EAST GREENWICH â There are strength in numbers for sure on the soccer pitch, to which East Greenwich High will attest.
The Avengers consistently flooded the penalty box area with defenders, forming a protective cocoon that allowed goalie Oscar Goodwin to thrive while simultaneously left Tolman Highâs array of skill players singing the blues.
True, E.G. was able to dodge several bullets, but by and large its strategy worked in a 1-0 victory Monday night in the Division II semifinals at Carcieri Field, located on the Avengersâ campus. The evening ended with Tolmanâs Calvin DeOliveira on the verge of a throw-in as teammates jockeyed for position in front of Goodwin. Alas the whistle sounded, signaling that East Greenwich was on its way to the championship game, set for Saturday afternoon at Rhode Island College.
Tolman finished with more shots (11 compared to six for East Greenwich) and clearly had more quality scoring chances than its opponent. As Tigers head coach Jack Couto noted afterwards, it just wasnât his teamâs night.
âWe couldnât finish. We had four or five good chances in the first half. In the second half, I donât think the ball went over midfield too oftenâ Couto said. âWe dominated the game, but thatâs the way soccer is.â
The lone goal in the game was the result of a corner kick by East Greenwichâs Anthony Melnick, whose booming ball at 14:08 of the first half was met with confusion and bewilderment on the part of Tolman. Goalie Adam Ghazal was shielded by his own defender, which in turn limited his ability to make a clean play on the ball.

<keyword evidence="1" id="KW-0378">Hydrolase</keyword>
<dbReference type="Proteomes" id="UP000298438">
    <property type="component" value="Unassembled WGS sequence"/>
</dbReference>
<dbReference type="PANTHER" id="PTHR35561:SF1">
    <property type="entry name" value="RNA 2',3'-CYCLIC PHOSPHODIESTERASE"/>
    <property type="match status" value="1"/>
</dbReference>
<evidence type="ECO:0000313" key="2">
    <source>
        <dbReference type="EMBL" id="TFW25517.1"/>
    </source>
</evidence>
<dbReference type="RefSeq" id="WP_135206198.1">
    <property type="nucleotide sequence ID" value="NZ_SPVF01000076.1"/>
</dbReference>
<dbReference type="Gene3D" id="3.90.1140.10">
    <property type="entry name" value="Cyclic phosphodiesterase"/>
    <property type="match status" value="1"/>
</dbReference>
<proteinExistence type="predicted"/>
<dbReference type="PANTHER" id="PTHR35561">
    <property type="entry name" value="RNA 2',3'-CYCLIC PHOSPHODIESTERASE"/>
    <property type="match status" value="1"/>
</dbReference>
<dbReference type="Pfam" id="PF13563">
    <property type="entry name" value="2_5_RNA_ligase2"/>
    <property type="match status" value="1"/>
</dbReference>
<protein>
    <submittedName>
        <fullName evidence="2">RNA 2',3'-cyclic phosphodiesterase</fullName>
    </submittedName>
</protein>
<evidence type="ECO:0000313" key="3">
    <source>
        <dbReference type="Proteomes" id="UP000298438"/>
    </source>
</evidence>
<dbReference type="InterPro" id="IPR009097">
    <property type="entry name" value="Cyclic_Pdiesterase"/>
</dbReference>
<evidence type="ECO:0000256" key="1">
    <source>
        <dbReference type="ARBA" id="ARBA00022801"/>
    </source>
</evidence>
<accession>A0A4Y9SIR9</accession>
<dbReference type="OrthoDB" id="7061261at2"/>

The end result was a top-corner goal and a 1-0 Avenger lead.
âHe (Ghazal) misjudged it and it went through his hands and over him,â Couto said. âIt was one of those fluke goals, but what are you going to do? Itâs soccer.â
Like Couto noted, the Tigers had plenty of chances in the opening 40 minutes to not only draw even but also take the lead. Leading scorer Manny Wongen was able to split the double team but his shot was deflected at the last second by a hustling East Greenwich defender. Another first-half bid saw Sebastian Chavez break in before Goodwin decided to come out and challenge the play. The Avenger goalie calmly gathered the line drive, yet another shining example of just how close the Tigers were.
It was also an example of how content East Greenwich was with playing with a one-goal lead. Instead of looking to extend the lead, the Avengers were more than willing to let its defense carry the day.
Part of the reason why E.G. head coach Pat McGuirl opted to play things close to the vest was due to the speed advantage he believed Tolman possessed.
âTheyâre a fast team,â said McGuirl. âTolman is a good team. Theyâre well-coached but weâre happy to be where we are.â
Through all of the futbol follies that pervaded the pitch â each side received a yellow card â the meeting between Div. II-South champion Avengers and the Tigers, the second seed from the North, was a doozy from start to finish. As hard as Tolman tried to force the issue, East Greenwich was right there to clear the ball away. Whether it was corner kicks, direct kicks or scrums down low, the Tigers found out just how tough the Avengers are.
âI think they had only had one forward up there [in the second half], plus two or three guys on Manny,â Couto said. âThey would just pack it in, get the ball and boot it out and thatâs it.â
It was clear that the explosive Wongen was not operating at full tilt â not after suffering an apparent groin injury in last Fridayâs shootout win against Middletown.
âHe wasnât 100 percent but he gave us what he could,â said Couto. âHe played and thatâs it. No excuses.â
Despite the disappointing conclusion to what will go into the books as a 14-2-2 season for Tolman, Couto opted to focus on the positives. âIt was a great season. If you could have told me coming in that weâd end up with the record that we did, I wouldnât have believed you. They worked hard from the first day on and got to the semifinals. Thereâs nothing to be upset about.â